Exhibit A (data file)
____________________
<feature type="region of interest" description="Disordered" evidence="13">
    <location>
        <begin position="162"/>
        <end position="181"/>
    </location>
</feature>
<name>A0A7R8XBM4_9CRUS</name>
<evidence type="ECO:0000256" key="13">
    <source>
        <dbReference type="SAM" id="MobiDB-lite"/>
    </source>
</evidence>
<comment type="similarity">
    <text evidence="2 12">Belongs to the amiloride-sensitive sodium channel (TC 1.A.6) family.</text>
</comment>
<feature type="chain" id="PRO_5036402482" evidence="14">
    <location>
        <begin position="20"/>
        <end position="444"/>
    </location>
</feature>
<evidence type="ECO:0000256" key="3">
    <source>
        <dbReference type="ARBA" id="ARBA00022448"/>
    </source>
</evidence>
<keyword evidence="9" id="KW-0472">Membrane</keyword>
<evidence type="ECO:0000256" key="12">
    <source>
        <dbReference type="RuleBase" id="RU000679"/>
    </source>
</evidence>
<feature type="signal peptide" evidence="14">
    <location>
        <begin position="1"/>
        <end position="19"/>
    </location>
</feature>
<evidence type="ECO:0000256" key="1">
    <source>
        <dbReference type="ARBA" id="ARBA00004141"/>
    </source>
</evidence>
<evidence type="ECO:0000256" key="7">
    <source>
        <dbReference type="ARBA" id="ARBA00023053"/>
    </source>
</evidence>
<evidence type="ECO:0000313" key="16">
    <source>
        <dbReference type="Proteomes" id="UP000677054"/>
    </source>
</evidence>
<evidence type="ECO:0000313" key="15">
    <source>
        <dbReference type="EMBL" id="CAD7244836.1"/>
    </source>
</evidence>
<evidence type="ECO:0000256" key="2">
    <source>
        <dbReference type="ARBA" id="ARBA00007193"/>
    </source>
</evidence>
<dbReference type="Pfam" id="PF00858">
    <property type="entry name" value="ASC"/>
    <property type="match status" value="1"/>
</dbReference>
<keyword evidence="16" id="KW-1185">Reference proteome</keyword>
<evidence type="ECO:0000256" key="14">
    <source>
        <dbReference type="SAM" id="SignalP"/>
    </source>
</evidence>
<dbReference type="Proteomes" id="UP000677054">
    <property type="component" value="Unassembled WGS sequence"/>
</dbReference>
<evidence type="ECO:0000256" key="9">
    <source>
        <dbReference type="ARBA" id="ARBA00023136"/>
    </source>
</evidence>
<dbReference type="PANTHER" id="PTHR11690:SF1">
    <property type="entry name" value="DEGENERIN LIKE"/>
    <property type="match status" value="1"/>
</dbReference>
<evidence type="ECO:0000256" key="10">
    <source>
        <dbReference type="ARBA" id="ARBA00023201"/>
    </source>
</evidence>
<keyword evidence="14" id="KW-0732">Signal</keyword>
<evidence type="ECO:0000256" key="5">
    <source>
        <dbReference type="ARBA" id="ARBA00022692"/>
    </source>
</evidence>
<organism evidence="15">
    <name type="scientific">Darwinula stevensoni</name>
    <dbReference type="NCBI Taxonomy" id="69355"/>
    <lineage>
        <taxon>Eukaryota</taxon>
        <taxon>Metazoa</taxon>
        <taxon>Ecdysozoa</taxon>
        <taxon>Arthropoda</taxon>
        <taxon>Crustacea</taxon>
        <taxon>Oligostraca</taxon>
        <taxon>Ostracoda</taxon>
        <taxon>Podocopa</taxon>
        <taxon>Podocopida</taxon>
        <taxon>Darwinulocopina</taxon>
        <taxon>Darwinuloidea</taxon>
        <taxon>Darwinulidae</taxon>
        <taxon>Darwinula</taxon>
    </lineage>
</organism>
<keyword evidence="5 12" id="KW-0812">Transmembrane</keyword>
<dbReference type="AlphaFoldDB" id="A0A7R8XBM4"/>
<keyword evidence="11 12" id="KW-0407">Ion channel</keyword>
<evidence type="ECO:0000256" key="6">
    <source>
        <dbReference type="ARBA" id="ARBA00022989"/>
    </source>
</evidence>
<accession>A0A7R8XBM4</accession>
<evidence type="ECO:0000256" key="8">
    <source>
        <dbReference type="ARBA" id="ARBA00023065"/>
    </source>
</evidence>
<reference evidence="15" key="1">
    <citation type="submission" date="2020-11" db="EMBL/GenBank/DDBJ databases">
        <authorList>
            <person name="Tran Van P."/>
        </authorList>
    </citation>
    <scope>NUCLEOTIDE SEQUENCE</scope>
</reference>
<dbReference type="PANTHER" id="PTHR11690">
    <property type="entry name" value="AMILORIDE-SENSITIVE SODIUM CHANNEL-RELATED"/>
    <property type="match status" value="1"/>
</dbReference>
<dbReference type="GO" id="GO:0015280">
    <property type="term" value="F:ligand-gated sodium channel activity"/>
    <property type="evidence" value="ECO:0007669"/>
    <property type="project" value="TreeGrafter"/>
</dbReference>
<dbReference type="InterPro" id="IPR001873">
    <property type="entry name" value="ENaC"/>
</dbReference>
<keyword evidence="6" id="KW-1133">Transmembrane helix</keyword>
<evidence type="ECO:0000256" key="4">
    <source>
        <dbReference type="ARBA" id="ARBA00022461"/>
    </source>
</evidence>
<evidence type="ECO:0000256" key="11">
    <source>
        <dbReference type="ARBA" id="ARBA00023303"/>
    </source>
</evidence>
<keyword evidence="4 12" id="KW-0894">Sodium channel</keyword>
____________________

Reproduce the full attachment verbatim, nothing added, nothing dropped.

<feature type="region of interest" description="Disordered" evidence="13">
    <location>
        <begin position="162"/>
        <end position="181"/>
    </location>
</feature>
<name>A0A7R8XBM4_9CRUS</name>
<evidence type="ECO:0000256" key="13">
    <source>
        <dbReference type="SAM" id="MobiDB-lite"/>
    </source>
</evidence>
<comment type="similarity">
    <text evidence="2 12">Belongs to the amiloride-sensitive sodium channel (TC 1.A.6) family.</text>
</comment>
<feature type="chain" id="PRO_5036402482" evidence="14">
    <location>
        <begin position="20"/>
        <end position="444"/>
    </location>
</feature>
<evidence type="ECO:0000256" key="3">
    <source>
        <dbReference type="ARBA" id="ARBA00022448"/>
    </source>
</evidence>
<keyword evidence="9" id="KW-0472">Membrane</keyword>
<evidence type="ECO:0000256" key="12">
    <source>
        <dbReference type="RuleBase" id="RU000679"/>
    </source>
</evidence>
<feature type="signal peptide" evidence="14">
    <location>
        <begin position="1"/>
        <end position="19"/>
    </location>
</feature>
<evidence type="ECO:0000256" key="1">
    <source>
        <dbReference type="ARBA" id="ARBA00004141"/>
    </source>
</evidence>
<evidence type="ECO:0000256" key="7">
    <source>
        <dbReference type="ARBA" id="ARBA00023053"/>
    </source>
</evidence>
<evidence type="ECO:0000313" key="16">
    <source>
        <dbReference type="Proteomes" id="UP000677054"/>
    </source>
</evidence>
<evidence type="ECO:0000313" key="15">
    <source>
        <dbReference type="EMBL" id="CAD7244836.1"/>
    </source>
</evidence>
<evidence type="ECO:0000256" key="2">
    <source>
        <dbReference type="ARBA" id="ARBA00007193"/>
    </source>
</evidence>
<dbReference type="Pfam" id="PF00858">
    <property type="entry name" value="ASC"/>
    <property type="match status" value="1"/>
</dbReference>
<keyword evidence="16" id="KW-1185">Reference proteome</keyword>
<evidence type="ECO:0000256" key="14">
    <source>
        <dbReference type="SAM" id="SignalP"/>
    </source>
</evidence>
<dbReference type="Proteomes" id="UP000677054">
    <property type="component" value="Unassembled WGS sequence"/>
</dbReference>
<evidence type="ECO:0000256" key="9">
    <source>
        <dbReference type="ARBA" id="ARBA00023136"/>
    </source>
</evidence>
<dbReference type="PANTHER" id="PTHR11690:SF1">
    <property type="entry name" value="DEGENERIN LIKE"/>
    <property type="match status" value="1"/>
</dbReference>
<evidence type="ECO:0000256" key="10">
    <source>
        <dbReference type="ARBA" id="ARBA00023201"/>
    </source>
</evidence>
<keyword evidence="14" id="KW-0732">Signal</keyword>
<evidence type="ECO:0000256" key="5">
    <source>
        <dbReference type="ARBA" id="ARBA00022692"/>
    </source>
</evidence>
<organism evidence="15">
    <name type="scientific">Darwinula stevensoni</name>
    <dbReference type="NCBI Taxonomy" id="69355"/>
    <lineage>
        <taxon>Eukaryota</taxon>
        <taxon>Metazoa</taxon>
        <taxon>Ecdysozoa</taxon>
        <taxon>Arthropoda</taxon>
        <taxon>Crustacea</taxon>
        <taxon>Oligostraca</taxon>
        <taxon>Ostracoda</taxon>
        <taxon>Podocopa</taxon>
        <taxon>Podocopida</taxon>
        <taxon>Darwinulocopina</taxon>
        <taxon>Darwinuloidea</taxon>
        <taxon>Darwinulidae</taxon>
        <taxon>Darwinula</taxon>
    </lineage>
</organism>
<keyword evidence="5 12" id="KW-0812">Transmembrane</keyword>
<dbReference type="AlphaFoldDB" id="A0A7R8XBM4"/>
<keyword evidence="11 12" id="KW-0407">Ion channel</keyword>
<evidence type="ECO:0000256" key="6">
    <source>
        <dbReference type="ARBA" id="ARBA00022989"/>
    </source>
</evidence>
<accession>A0A7R8XBM4</accession>
<evidence type="ECO:0000256" key="8">
    <source>
        <dbReference type="ARBA" id="ARBA00023065"/>
    </source>
</evidence>
<reference evidence="15" key="1">
    <citation type="submission" date="2020-11" db="EMBL/GenBank/DDBJ databases">
        <authorList>
            <person name="Tran Van P."/>
        </authorList>
    </citation>
    <scope>NUCLEOTIDE SEQUENCE</scope>
</reference>
<dbReference type="PANTHER" id="PTHR11690">
    <property type="entry name" value="AMILORIDE-SENSITIVE SODIUM CHANNEL-RELATED"/>
    <property type="match status" value="1"/>
</dbReference>
<dbReference type="GO" id="GO:0015280">
    <property type="term" value="F:ligand-gated sodium channel activity"/>
    <property type="evidence" value="ECO:0007669"/>
    <property type="project" value="TreeGrafter"/>
</dbReference>
<dbReference type="InterPro" id="IPR001873">
    <property type="entry name" value="ENaC"/>
</dbReference>
<keyword evidence="6" id="KW-1133">Transmembrane helix</keyword>
<evidence type="ECO:0000256" key="4">
    <source>
        <dbReference type="ARBA" id="ARBA00022461"/>
    </source>
</evidence>
<evidence type="ECO:0000256" key="11">
    <source>
        <dbReference type="ARBA" id="ARBA00023303"/>
    </source>
</evidence>
<keyword evidence="4 12" id="KW-0894">Sodium channel</keyword>